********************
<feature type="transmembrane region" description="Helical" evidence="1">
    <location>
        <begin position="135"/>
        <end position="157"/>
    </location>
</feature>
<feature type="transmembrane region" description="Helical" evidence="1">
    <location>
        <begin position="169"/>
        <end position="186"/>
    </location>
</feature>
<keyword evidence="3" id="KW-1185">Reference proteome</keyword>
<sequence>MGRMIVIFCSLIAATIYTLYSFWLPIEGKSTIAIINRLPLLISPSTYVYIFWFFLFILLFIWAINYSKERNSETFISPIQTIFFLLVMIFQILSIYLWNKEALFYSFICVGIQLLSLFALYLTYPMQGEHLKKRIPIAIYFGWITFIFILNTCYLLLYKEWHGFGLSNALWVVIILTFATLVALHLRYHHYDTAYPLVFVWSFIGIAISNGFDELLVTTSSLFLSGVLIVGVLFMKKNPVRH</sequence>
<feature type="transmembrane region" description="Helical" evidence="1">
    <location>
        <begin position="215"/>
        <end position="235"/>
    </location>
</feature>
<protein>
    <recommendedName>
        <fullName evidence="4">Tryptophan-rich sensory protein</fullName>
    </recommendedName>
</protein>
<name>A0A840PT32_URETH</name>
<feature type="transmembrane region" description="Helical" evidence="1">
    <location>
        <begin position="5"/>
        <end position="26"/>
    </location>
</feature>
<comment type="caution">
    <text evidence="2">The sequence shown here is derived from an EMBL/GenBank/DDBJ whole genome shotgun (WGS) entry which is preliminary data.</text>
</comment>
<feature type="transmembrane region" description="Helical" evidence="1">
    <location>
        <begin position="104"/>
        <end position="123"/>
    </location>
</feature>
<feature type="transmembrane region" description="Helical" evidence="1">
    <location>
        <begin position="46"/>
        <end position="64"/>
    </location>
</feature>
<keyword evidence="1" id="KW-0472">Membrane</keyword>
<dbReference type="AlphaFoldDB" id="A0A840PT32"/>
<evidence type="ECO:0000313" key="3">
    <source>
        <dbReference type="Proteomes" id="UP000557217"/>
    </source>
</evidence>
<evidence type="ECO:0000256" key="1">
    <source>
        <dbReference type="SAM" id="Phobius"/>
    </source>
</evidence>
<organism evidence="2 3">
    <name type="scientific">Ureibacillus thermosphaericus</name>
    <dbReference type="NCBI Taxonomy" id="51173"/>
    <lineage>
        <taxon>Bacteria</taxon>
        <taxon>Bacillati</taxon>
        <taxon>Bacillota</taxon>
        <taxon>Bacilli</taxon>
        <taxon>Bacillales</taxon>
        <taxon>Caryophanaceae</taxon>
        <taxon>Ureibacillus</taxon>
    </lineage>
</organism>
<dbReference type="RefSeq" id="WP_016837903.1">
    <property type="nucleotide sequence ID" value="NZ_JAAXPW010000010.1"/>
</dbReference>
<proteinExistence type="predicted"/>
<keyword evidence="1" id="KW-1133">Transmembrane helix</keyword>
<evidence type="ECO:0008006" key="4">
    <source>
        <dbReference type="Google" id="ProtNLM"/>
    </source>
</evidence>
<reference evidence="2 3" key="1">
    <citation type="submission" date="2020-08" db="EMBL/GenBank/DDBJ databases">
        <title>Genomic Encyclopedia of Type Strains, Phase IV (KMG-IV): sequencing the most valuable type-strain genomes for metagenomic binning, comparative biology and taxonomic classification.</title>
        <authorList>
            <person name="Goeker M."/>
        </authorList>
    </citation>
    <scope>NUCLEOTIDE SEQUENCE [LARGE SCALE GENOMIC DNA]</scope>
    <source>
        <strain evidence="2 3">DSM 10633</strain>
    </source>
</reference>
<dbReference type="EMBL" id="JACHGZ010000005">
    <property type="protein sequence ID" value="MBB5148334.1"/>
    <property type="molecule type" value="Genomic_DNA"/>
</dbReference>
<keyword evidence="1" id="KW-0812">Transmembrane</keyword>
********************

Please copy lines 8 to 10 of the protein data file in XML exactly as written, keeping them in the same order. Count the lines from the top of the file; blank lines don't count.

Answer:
    <location>
        <begin position="169"/>
        <end position="186"/>